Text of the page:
Ryohei Nakatsu, ATR Media Integration & Communications Research Laboratories
Rodney Berry, ATR Media Integration & Communications Research Laboratories
Larry Friedlander, Stanford University
Donald Marinelli, Carnegie Mellon University
Claudio Pinhanez, IBM T.J. Watson Research Center

Many researchers and trials are trying to introduce interactivity in movies, theater, and performance. But what is the purpose? What do people gain by having a conversation with Einstein or role-playing Juliet? What types of new experiences and feelings are available via interaction with interactive virtual characters? How can a narrative structure survive in the context of interactivity? And can we integrate interactive technologies and the techniques, knowledge, and crafts of the traditional arts and media? This panel examines the explorations and experiences of five researchers and artists who have been deeply involved in making interactive characters and environments.
The Healing Powers of Virtual Reality
Skip Rizzo, University of Southern California
Larry F. Hodges, Georgia Institute of Technology
Hunter Hoffman, University of Washington
Skip Rizzo, University of Southern California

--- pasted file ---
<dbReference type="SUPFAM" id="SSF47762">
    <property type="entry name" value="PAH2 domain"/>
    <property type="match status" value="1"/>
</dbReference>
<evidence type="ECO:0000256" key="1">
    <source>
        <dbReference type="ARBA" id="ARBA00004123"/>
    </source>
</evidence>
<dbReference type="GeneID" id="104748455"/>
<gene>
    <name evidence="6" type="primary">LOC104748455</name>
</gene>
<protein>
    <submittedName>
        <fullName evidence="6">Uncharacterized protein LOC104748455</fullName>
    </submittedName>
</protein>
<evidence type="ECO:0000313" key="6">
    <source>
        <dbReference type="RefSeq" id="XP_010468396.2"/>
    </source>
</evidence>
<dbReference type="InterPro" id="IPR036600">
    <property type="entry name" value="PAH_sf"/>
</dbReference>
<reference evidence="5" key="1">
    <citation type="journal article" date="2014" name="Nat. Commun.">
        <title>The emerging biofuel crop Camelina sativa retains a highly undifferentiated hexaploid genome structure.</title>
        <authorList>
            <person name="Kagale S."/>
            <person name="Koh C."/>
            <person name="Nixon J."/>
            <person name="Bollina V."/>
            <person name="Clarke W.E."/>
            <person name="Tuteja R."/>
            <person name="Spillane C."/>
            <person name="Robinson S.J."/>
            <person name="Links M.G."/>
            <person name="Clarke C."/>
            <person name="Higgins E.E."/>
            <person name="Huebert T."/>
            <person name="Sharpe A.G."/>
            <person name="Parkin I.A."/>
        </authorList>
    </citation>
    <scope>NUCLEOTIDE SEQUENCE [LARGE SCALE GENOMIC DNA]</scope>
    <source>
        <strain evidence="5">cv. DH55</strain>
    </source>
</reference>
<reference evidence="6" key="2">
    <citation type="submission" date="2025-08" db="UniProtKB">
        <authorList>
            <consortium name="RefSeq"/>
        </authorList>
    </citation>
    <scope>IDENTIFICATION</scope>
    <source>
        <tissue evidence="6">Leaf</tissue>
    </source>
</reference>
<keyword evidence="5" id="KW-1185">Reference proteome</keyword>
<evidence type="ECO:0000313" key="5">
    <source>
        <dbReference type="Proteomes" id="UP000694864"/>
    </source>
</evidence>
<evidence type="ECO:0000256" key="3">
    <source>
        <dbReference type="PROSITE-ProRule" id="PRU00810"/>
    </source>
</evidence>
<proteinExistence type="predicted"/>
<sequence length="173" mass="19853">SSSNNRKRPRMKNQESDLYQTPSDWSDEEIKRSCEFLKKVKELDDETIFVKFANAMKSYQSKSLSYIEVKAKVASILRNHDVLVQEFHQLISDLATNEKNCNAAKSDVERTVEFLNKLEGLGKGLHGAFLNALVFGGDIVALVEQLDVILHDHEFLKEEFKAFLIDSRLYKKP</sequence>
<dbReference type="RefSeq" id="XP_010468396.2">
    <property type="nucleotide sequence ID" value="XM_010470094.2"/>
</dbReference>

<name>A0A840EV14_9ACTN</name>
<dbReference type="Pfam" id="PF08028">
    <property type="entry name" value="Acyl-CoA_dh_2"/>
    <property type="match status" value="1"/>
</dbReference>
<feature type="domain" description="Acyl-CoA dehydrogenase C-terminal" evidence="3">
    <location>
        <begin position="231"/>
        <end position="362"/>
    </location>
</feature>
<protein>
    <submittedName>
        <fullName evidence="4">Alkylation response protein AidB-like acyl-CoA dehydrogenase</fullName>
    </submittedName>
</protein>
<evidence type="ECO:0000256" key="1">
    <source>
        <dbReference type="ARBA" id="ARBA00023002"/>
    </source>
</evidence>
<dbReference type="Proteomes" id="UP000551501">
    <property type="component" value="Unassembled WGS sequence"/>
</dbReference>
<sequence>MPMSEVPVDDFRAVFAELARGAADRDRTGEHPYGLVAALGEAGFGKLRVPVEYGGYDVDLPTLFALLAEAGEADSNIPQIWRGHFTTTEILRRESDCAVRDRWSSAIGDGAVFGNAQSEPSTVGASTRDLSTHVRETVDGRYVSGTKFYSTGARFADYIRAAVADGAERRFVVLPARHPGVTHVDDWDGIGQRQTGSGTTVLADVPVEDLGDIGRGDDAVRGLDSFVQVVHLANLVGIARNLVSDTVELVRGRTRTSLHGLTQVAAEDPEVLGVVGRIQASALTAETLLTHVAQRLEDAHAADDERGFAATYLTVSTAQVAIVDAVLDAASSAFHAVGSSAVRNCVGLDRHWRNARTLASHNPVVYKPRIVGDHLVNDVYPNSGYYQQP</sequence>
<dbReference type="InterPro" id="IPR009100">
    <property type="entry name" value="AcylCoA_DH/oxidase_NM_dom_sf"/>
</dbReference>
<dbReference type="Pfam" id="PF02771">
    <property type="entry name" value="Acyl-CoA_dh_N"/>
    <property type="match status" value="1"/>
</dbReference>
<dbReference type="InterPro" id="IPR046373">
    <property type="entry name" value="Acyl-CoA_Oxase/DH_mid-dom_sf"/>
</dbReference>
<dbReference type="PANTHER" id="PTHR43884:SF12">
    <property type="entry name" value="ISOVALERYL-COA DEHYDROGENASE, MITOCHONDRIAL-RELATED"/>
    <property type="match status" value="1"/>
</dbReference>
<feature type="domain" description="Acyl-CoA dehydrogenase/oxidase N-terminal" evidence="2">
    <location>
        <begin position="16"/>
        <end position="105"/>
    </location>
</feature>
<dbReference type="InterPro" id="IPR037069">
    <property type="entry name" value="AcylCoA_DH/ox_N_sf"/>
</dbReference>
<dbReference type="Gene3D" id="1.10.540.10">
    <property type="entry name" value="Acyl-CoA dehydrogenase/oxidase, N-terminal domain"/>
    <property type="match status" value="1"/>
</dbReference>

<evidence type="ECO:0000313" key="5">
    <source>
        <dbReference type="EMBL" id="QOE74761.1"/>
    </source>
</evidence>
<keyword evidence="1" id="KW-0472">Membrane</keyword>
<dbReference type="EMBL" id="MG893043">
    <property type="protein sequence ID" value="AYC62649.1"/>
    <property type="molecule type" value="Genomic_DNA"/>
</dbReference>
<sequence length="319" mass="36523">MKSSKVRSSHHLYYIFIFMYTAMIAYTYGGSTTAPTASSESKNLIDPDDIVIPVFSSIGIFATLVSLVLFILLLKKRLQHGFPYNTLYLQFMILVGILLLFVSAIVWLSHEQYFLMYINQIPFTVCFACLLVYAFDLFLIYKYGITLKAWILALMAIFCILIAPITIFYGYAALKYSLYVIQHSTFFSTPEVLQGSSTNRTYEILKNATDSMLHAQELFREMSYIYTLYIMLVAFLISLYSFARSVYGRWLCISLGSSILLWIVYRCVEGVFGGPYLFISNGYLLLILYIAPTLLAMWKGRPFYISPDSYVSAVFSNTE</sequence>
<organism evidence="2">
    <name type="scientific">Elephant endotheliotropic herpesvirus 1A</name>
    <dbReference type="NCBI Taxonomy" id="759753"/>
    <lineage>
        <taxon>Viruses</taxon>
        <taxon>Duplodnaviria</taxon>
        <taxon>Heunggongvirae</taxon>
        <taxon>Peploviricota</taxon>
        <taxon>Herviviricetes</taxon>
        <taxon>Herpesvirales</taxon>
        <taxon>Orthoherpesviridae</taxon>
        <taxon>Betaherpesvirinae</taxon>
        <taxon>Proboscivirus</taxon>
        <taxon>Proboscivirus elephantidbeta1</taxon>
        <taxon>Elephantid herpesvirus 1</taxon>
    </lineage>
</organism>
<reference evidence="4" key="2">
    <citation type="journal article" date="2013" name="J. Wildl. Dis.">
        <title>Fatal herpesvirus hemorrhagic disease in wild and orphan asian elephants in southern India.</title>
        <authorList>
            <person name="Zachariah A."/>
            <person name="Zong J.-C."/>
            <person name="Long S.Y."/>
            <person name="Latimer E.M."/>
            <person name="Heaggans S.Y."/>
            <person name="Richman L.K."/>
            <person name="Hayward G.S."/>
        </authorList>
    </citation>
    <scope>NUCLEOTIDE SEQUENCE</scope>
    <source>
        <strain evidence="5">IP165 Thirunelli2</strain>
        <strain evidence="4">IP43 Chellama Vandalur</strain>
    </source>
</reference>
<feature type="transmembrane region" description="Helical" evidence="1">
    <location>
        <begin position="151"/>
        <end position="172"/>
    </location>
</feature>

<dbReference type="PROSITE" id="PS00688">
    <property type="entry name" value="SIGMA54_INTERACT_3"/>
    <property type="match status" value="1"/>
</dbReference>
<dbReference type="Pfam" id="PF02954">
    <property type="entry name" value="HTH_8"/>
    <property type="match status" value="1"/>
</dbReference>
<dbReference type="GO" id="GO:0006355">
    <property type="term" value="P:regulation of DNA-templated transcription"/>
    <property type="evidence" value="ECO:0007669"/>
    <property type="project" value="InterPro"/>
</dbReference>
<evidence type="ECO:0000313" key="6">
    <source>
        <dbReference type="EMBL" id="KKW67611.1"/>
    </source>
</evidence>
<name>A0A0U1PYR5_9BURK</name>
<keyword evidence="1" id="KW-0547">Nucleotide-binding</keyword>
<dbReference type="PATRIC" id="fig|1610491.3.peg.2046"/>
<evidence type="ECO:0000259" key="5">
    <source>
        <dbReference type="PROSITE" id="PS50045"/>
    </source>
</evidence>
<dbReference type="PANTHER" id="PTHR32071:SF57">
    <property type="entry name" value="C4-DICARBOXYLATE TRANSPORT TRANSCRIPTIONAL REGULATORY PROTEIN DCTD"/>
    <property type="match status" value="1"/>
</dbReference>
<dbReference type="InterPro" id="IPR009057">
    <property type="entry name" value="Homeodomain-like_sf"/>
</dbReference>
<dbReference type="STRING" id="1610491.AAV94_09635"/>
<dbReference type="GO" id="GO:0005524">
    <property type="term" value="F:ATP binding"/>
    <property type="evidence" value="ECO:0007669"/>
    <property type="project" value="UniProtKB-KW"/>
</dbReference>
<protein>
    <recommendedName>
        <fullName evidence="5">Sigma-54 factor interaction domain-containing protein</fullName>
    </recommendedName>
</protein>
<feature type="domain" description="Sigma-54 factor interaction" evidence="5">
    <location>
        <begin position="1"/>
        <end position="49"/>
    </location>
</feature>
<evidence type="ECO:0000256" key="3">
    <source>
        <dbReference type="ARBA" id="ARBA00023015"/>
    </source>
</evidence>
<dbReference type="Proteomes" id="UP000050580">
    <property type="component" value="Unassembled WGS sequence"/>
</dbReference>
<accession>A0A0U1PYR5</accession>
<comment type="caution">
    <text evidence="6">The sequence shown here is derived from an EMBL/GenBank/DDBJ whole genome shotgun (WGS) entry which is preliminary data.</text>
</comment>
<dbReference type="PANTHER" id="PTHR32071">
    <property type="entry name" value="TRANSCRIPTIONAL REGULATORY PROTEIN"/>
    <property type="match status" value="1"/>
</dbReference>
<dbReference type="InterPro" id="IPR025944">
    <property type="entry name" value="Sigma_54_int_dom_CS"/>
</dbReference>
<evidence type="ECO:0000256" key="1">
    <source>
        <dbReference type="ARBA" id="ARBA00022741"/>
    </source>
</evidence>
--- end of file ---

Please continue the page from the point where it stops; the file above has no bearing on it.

Dorothy Strickland, North Carolina State University
Benjamin Watson, University of Alberta

In the past few years, virtual reality (VR) has become a viable tool for cognitive and behavioral mental health applications. Much as an aircraft simulator tests and trains piloting ability under a variety of controlled conditions, virtual environments can present simulations and inputs that are useful for mental health applications. In this panel, VR and mental health scientists discuss the use of VR to assess and treat patients with phobias, post-traumatic stress disorder, burn- and cancer-related pain, Parkinson's disease, traumatic brain injury, attention deficit and hyperactivity disorder, and learning disabilities.
How Free is Free Software
William Lorensen, General Electric Company
Larry Gritz, Pixar Animation Studios
Bill Hibbard, University of Wisconsin
William Lorensen, General Electric Company
Will Schroeder, Kitware
Michael Tiemann, Cygnus Solutions